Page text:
Knuckles, Sonic’s hot-headed rival, doesn’t follow the former level style. As protector of the Master Emerald, Knuckles is quickly involved in the battle against Chaos. However, in Chaos’ arrival, the Master Emerald is shattered. It’s up to Knuckles to find the pieces of the Master Emerald and rebuild it. Knuckles’ levels are treasure-hunting levels; Knuckles must traverse through expansive levels to find emerald pieces. His trademark glide and climbing abilities are still here, making the exploration aspect rather fun. You’ll most likely miss the high-speed action of the Sonic or Tails sequences, but Knuckles’ treasure-hunting adventures slow down the action to a reasonable level without bringing the gameplay to a halt.

Amy Rose, the spunky and self-proclaimed girlfriend of Sonic, finds herself chased after by one of Eggman’s robots after rescuing a helpless bird. Now out to protect the bird, Amy must escape capture from the robot. This translates to her levels, which are similar to Sonic and Tails’ “get-to-the-finish-line” levels. In Amy’s levels, she must reach the end of a level, while also trying to avoid capture from Eggman’s robot, who is chasing Amy through the whole run. It’s relatively slow and can be a small bit frustrating, but Amy’s levels are hardly a chore and can be rather fun to play.

Next up is Gamma, Eggman’s former servant who is out to understand the existence of himself and his fellow creations. Unlike the former characters, Gamma likes shooting things rather than running. His levels are slower shooting levels where points are accumulated by massive combos. These levels can be a fun distraction, but Gamma’s controls are slippery and simply walking can be a true ordeal. Many of the levels also can be annoyingly designed, with enemies appearing out of range and getting in an attack. Not a disaster, but far from an accomplishment.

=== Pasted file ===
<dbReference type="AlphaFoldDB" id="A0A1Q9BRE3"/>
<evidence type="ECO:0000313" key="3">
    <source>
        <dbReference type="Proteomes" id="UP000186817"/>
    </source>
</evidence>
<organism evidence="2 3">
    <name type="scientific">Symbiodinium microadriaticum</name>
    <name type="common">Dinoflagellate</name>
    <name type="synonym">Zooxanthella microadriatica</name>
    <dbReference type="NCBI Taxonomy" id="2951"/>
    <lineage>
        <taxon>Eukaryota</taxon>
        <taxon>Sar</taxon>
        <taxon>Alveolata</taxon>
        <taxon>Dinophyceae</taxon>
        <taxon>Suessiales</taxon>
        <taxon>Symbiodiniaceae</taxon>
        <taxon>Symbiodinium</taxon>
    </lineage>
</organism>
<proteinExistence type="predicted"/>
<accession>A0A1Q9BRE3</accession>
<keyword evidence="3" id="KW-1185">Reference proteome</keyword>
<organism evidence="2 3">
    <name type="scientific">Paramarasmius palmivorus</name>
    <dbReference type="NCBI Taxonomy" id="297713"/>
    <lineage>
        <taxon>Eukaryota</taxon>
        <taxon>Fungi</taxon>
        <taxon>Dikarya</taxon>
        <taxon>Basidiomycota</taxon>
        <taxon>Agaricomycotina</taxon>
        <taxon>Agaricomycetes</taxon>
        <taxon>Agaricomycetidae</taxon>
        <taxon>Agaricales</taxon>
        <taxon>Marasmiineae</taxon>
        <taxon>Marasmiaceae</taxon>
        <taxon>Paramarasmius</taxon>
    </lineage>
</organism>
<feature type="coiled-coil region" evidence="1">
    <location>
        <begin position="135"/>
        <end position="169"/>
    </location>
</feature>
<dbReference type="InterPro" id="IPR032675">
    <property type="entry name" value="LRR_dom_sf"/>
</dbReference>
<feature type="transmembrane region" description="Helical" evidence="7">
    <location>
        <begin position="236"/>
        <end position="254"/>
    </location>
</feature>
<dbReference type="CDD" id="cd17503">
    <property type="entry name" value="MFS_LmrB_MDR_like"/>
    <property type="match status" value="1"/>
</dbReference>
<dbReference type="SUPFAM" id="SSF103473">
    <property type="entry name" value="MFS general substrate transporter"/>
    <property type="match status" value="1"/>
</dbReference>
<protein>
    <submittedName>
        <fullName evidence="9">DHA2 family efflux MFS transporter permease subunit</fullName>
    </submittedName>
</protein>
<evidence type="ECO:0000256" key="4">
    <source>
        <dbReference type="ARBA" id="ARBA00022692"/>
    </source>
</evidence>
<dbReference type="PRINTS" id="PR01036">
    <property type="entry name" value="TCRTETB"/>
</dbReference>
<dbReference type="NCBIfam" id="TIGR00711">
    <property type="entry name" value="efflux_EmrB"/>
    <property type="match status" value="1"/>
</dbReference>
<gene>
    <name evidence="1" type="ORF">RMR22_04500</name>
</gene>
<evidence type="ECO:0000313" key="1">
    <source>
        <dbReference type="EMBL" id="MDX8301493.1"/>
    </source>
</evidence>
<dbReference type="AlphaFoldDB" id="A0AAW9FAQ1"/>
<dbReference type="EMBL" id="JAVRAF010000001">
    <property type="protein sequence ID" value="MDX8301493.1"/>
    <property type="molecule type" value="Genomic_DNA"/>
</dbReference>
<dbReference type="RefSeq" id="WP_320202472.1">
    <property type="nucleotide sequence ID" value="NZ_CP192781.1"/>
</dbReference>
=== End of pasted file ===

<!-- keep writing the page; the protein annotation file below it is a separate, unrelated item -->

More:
And finally there’s Big. Big is out to find his pet Froggy, who has disappeared from his house in Mystic Ruins. So how does the guy find his friend? He fishes. Yes, fishing. After running around at speed of sound as Sonic, treasure-hunting as Knuckles, or shooting down robots as Gamma, Big fishes. This is easily the most frustrating and least fun portion of the game, as the controls are clumsy and the levels are boring. It can take a ridiculous amount of attempts to get even a small catch. Big is the perfect example of how diversifying gameplay can go horribly wrong. Plus, he’s just annoying.

All of these characters must be unlocked in the Adventure Mode except for Sonic, who is the only character at start. The Adventure Mode takes place in a hub world, where levels are entered through passageways. Simply exploring the hub allows for a character to find Emblems which can be used to unlock secrets. Emblems are also awarded upon completing a level or revisiting a level and completing a certain objective, like getting to the finish in a certain amount of time or collecting a certain amount of rings. However, there aren’t as many objectives as the levels in Sonic Adventure 2: Battle, so getting all the objectives done can be too easy.